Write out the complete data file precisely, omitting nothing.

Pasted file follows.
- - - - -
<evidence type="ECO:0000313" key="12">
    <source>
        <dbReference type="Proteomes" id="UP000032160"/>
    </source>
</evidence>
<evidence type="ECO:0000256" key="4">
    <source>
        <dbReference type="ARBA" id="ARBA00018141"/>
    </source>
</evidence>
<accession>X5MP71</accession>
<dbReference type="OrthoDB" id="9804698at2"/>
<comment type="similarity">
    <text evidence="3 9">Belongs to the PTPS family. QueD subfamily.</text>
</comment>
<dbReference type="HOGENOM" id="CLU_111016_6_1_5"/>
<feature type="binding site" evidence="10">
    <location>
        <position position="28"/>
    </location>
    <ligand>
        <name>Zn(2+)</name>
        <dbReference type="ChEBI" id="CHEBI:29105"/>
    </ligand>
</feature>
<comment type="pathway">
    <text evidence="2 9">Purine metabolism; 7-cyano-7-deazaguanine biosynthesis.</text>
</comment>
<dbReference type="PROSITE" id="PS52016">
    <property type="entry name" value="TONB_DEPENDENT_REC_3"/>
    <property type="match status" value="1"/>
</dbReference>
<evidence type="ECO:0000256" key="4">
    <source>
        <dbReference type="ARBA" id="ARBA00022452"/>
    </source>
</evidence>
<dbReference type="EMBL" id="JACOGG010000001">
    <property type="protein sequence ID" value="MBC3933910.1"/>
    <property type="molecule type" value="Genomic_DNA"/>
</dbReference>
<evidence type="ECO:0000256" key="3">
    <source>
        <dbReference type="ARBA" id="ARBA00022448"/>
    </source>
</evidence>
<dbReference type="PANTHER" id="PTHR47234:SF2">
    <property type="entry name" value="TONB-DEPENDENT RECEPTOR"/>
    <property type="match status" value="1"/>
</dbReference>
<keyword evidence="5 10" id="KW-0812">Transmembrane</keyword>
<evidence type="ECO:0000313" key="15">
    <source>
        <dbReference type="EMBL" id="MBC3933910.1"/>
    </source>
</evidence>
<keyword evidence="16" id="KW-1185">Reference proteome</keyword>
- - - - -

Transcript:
<evidence type="ECO:0000313" key="12">
    <source>
        <dbReference type="Proteomes" id="UP000032160"/>
    </source>
</evidence>
<evidence type="ECO:0000256" key="4">
    <source>
        <dbReference type="ARBA" id="ARBA00018141"/>
    </source>
</evidence>
<accession>X5MP71</accession>
<dbReference type="OrthoDB" id="9804698at2"/>
<comment type="similarity">
    <text evidence="3 9">Belongs to the PTPS family. QueD subfamily.</text>
</comment>
<dbReference type="HOGENOM" id="CLU_111016_6_1_5"/>
<feature type="binding site" evidence="10">
    <location>
        <position position="28"/>
    </location>
    <ligand>
        <name>Zn(2+)</name>
        <dbReference type="ChEBI" id="CHEBI:29105"/>
    </ligand>
</feature>
<comment type="pathway">
    <text evidence="2 9">Purine metabolism; 7-cyano-7-deazaguanine biosynthesis.</text>
</comment>
<dbReference type="PROSITE" id="PS52016">
    <property type="entry name" value="TONB_DEPENDENT_REC_3"/>
    <property type="match status" value="1"/>
</dbReference>
<evidence type="ECO:0000256" key="4">
    <source>
        <dbReference type="ARBA" id="ARBA00022452"/>
    </source>
</evidence>
<dbReference type="EMBL" id="JACOGG010000001">
    <property type="protein sequence ID" value="MBC3933910.1"/>
    <property type="molecule type" value="Genomic_DNA"/>
</dbReference>
<evidence type="ECO:0000256" key="3">
    <source>
        <dbReference type="ARBA" id="ARBA00022448"/>
    </source>
</evidence>
<dbReference type="PANTHER" id="PTHR47234:SF2">
    <property type="entry name" value="TONB-DEPENDENT RECEPTOR"/>
    <property type="match status" value="1"/>
</dbReference>
<keyword evidence="5 10" id="KW-0812">Transmembrane</keyword>
<evidence type="ECO:0000313" key="15">
    <source>
        <dbReference type="EMBL" id="MBC3933910.1"/>
    </source>
</evidence>
<keyword evidence="16" id="KW-1185">Reference proteome</keyword>